Brian had an injury while at Boston College and his chances for playing in the NFL where eliminated. Instead, he chose to become a coach. His first stop was as an assistant in scouting for the New England Patriots. Essentially, his job was that of fetching. Getting coffee or delivering important papers to the scouts were his primary responsibilities. Nothing remarkable and mostly his days were spent getting things for others.

Brian stayed loyal to this job and eventually became recognized for his quiet, but effective execution of his job. He rose up the ranks from his mid-twenties to mid-thirties to becoming the de facto defensive coordinator for the New England Patriots.

His Claim to Fame

His biggest claim to fame was being the person who sent Malcolm Butler on the field in the final minutes of the Super Bowl, that won the Super Bowl for the Patriots in 2014. He recognized an unusual formation by the Seattle Seahawks as they were posed to score and win the game. Immediately the coaches changed the defense and Brian said, “Go Malcolm Go.” Malcolm had been told about the play and proceeded to intercept the pass that saved the Super Bowl for the Patriots.

He has since been promoted a few more times and this year was given the chance to be the lead defensive coach for the Patriots, a remarkable climb for the son of hardworking immigrants.

This year, no less than four NFL teams have asked him to interview to be their Head Coach. Yet Brian is little known outside of New England and likes it that way.

He was recently asked where he discovered his quiet but effective leadership  style. His reply, “The Bible. There’s plenty there as far as how to lead and how to forgive and how to love. I think that’s all qualities of a great leader.”

Wow! What a remarkable quote that is so different in our age of bombastic leadership impressions. Leadership through the Bible that is focused on forgiveness and love. A humble expressions of leadership as a servant.

While I was at Theological school for seven years, I would often hear other students complain that the great leaders of the Bible were flawed and were not great leaders.

In many cases my fellow students were right in describing the flaws of the great leaders of the Bible. Certainly, there is Abraham who many times lost faith in God and went his own way, even lying to Pharaoh that Sarah wasn’t his wife. There is David who committed adultery. Or Rahab the prostitute. How many times did the great Peter ignore Jesus? Or Moses who refused and pushed back with God about his leadership role.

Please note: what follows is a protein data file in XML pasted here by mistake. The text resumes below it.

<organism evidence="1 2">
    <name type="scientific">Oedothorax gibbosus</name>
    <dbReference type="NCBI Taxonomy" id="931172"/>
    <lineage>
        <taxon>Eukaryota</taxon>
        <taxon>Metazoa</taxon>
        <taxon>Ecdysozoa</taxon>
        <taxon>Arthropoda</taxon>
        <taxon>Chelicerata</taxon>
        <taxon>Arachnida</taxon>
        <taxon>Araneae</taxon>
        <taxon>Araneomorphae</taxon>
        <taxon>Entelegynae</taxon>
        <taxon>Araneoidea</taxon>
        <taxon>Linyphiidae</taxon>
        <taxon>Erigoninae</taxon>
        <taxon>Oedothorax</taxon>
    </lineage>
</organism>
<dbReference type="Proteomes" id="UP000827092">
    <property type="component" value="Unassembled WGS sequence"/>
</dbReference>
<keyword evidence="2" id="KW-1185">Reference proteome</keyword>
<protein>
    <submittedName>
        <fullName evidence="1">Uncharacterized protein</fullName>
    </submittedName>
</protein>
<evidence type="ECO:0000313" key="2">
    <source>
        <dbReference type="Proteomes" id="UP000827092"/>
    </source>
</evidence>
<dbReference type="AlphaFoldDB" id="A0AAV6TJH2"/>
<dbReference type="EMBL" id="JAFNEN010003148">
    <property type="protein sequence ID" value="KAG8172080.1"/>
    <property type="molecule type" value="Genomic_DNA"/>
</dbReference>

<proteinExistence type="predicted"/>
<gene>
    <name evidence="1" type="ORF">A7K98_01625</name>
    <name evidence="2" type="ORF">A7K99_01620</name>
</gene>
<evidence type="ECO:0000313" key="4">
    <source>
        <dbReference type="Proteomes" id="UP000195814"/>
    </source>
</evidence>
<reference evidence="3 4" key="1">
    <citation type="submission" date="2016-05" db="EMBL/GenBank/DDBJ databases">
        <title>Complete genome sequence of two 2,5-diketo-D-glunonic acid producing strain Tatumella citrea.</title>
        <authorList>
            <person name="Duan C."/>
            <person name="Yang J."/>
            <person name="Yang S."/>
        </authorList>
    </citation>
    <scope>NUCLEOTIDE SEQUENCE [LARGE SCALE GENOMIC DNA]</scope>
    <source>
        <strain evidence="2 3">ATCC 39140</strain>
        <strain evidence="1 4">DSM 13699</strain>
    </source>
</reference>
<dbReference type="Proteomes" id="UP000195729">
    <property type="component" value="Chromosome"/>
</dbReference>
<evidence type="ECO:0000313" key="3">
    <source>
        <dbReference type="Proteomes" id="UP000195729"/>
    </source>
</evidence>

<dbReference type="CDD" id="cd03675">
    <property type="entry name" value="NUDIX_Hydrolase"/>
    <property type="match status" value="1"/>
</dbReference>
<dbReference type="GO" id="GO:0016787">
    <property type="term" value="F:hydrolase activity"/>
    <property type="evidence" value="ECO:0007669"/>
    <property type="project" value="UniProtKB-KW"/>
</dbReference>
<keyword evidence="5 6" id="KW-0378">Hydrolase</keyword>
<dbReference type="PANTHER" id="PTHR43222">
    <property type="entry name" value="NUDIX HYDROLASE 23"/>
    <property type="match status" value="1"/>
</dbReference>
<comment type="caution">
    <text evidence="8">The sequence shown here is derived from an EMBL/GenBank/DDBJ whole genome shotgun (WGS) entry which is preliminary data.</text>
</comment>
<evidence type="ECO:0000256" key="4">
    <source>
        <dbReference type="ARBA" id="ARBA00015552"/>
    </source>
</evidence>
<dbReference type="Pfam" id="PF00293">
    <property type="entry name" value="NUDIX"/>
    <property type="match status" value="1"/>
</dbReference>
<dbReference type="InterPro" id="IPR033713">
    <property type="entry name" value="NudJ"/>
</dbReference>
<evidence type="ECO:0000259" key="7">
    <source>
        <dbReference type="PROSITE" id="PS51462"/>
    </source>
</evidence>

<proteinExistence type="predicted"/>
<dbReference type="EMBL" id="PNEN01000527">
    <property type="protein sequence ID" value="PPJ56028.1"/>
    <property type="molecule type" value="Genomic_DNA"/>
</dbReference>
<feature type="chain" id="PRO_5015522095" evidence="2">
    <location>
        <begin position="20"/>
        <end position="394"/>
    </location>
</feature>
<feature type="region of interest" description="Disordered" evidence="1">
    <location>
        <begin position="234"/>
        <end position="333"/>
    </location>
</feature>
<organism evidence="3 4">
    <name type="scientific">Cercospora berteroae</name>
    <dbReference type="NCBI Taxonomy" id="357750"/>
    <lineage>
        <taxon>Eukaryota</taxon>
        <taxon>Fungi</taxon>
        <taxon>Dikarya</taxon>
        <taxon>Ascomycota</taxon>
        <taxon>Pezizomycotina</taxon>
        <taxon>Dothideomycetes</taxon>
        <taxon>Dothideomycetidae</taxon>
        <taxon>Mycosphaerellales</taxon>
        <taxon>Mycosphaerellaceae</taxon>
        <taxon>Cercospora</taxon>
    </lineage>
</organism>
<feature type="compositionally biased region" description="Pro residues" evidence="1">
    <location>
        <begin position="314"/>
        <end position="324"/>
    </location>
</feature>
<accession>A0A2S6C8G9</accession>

The Bible is littered with stories about leaders who failed at one point. God’s response was one of forgiveness and love. It is God’s response that we find the leadership lessons of the Bible. God loved and forgave these great people in the Bible.

The great stories of the Bible wouldn’t have existed without these two important Christian qualities. Moses never would have led the Israelites to the promised land. Abraham would never have become the father of three great world religions. Rahab would never have become the person who saved the Israelites. Peter would never have become the founder of the church.

God leadership lesson is that of forgiveness and love.

The knowledge that we are human and we all will at times become victims of our own human frailties. The lesson Brian refers to in the Bible is not about the frailties of our human nature, but God’s appealing to the better nature of our humanity. Appealing to our role as forgivers and our responsibility to love our neighbor.

Sure myself and other future theologians missed this point at times. Victims of our frailty, but recovered through our better nature. God waited for us and never let go.

Maybe this year a Brian will become a head coach in the NFL. A remarkable climb from a meager start as a son of immigrants from a tough neighborhood. If not Brian will still be a humble servant leader for God.

Blessings, until next time,
Bruce L. Hartman

Photo by Timothy Eberly

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“In the beginning was the Word, and the Word was with God, and the Word was God.”

JOHN 1:1


Has Facebook gotten too big? Almost seventy percent of Americans have a Facebook account. Of those three quarters visit the site daily. Almost half of Americans use Facebook as one of their sources of news. Facebook has become the largest hangout in America.

In corporate terms they are close to a monopoly. At the very least they have become an important part of the information flow and an influencer of our society. But has their growth stayed consistent with their controls and morale maturity?

Recently, Franklin Graham was banned from Facebook. Why? Because of a post protesting North Carolina’s position on bathroom access. Franklin Graham is the son of Billy Graham and certainly has conservative Christian views that not all agree with. But he is an American and has the right to express his opinion and practice his religion.